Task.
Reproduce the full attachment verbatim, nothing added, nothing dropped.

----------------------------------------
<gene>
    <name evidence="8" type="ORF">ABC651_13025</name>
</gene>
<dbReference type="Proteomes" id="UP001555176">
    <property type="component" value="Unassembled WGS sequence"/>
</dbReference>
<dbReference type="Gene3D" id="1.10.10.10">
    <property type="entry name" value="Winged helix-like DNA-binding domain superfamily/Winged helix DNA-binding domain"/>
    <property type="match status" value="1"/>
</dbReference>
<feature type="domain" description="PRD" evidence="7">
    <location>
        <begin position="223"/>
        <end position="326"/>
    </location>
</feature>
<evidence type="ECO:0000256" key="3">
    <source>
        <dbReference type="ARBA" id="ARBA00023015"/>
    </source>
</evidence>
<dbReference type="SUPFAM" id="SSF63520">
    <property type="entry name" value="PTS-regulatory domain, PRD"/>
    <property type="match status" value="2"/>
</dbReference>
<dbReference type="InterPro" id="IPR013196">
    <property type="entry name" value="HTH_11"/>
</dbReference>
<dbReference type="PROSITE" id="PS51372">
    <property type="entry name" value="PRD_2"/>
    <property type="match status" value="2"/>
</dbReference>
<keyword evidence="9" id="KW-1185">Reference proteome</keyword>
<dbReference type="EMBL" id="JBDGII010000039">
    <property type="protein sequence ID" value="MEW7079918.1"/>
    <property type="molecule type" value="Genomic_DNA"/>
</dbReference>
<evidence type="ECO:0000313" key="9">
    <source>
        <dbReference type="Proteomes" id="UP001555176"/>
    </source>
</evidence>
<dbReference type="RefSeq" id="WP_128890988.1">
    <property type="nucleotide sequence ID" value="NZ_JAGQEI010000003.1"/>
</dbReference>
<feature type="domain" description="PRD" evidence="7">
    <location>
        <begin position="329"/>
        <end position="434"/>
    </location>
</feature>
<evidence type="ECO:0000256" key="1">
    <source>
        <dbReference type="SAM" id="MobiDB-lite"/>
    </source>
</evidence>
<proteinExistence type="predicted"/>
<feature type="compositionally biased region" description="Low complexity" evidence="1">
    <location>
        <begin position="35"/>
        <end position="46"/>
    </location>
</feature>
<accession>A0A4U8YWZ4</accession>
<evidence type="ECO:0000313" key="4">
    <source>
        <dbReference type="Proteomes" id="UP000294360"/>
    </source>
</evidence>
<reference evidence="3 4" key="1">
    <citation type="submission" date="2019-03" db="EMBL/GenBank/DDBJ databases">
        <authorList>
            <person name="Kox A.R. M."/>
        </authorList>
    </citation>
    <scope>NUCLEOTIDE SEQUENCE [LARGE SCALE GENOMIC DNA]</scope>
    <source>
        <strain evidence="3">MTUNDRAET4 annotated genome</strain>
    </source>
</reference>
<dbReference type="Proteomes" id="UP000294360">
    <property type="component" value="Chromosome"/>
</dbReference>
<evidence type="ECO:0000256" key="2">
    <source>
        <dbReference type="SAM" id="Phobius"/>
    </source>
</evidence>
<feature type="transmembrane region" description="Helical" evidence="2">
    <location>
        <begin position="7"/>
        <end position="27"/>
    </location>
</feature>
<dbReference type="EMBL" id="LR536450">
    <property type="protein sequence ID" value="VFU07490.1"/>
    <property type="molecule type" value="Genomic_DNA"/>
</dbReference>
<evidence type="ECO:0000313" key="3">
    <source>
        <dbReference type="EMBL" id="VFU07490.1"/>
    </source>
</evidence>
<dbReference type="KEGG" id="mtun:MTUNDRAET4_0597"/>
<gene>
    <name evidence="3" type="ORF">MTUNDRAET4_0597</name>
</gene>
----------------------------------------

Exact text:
<gene>
    <name evidence="8" type="ORF">ABC651_13025</name>
</gene>
<dbReference type="Proteomes" id="UP001555176">
    <property type="component" value="Unassembled WGS sequence"/>
</dbReference>
<dbReference type="Gene3D" id="1.10.10.10">
    <property type="entry name" value="Winged helix-like DNA-binding domain superfamily/Winged helix DNA-binding domain"/>
    <property type="match status" value="1"/>
</dbReference>
<feature type="domain" description="PRD" evidence="7">
    <location>
        <begin position="223"/>
        <end position="326"/>
    </location>
</feature>
<evidence type="ECO:0000256" key="3">
    <source>
        <dbReference type="ARBA" id="ARBA00023015"/>
    </source>
</evidence>
<dbReference type="SUPFAM" id="SSF63520">
    <property type="entry name" value="PTS-regulatory domain, PRD"/>
    <property type="match status" value="2"/>
</dbReference>
<dbReference type="InterPro" id="IPR013196">
    <property type="entry name" value="HTH_11"/>
</dbReference>
<dbReference type="PROSITE" id="PS51372">
    <property type="entry name" value="PRD_2"/>
    <property type="match status" value="2"/>
</dbReference>
<keyword evidence="9" id="KW-1185">Reference proteome</keyword>
<dbReference type="EMBL" id="JBDGII010000039">
    <property type="protein sequence ID" value="MEW7079918.1"/>
    <property type="molecule type" value="Genomic_DNA"/>
</dbReference>
<evidence type="ECO:0000313" key="9">
    <source>
        <dbReference type="Proteomes" id="UP001555176"/>
    </source>
</evidence>
<dbReference type="RefSeq" id="WP_128890988.1">
    <property type="nucleotide sequence ID" value="NZ_JAGQEI010000003.1"/>
</dbReference>
<feature type="domain" description="PRD" evidence="7">
    <location>
        <begin position="329"/>
        <end position="434"/>
    </location>
</feature>
<evidence type="ECO:0000256" key="1">
    <source>
        <dbReference type="SAM" id="MobiDB-lite"/>
    </source>
</evidence>
<proteinExistence type="predicted"/>
<feature type="compositionally biased region" description="Low complexity" evidence="1">
    <location>
        <begin position="35"/>
        <end position="46"/>
    </location>
</feature>
<accession>A0A4U8YWZ4</accession>
<evidence type="ECO:0000313" key="4">
    <source>
        <dbReference type="Proteomes" id="UP000294360"/>
    </source>
</evidence>
<reference evidence="3 4" key="1">
    <citation type="submission" date="2019-03" db="EMBL/GenBank/DDBJ databases">
        <authorList>
            <person name="Kox A.R. M."/>
        </authorList>
    </citation>
    <scope>NUCLEOTIDE SEQUENCE [LARGE SCALE GENOMIC DNA]</scope>
    <source>
        <strain evidence="3">MTUNDRAET4 annotated genome</strain>
    </source>
</reference>
<dbReference type="Proteomes" id="UP000294360">
    <property type="component" value="Chromosome"/>
</dbReference>
<evidence type="ECO:0000256" key="2">
    <source>
        <dbReference type="SAM" id="Phobius"/>
    </source>
</evidence>
<feature type="transmembrane region" description="Helical" evidence="2">
    <location>
        <begin position="7"/>
        <end position="27"/>
    </location>
</feature>
<dbReference type="EMBL" id="LR536450">
    <property type="protein sequence ID" value="VFU07490.1"/>
    <property type="molecule type" value="Genomic_DNA"/>
</dbReference>
<evidence type="ECO:0000313" key="3">
    <source>
        <dbReference type="EMBL" id="VFU07490.1"/>
    </source>
</evidence>
<dbReference type="KEGG" id="mtun:MTUNDRAET4_0597"/>
<gene>
    <name evidence="3" type="ORF">MTUNDRAET4_0597</name>
</gene>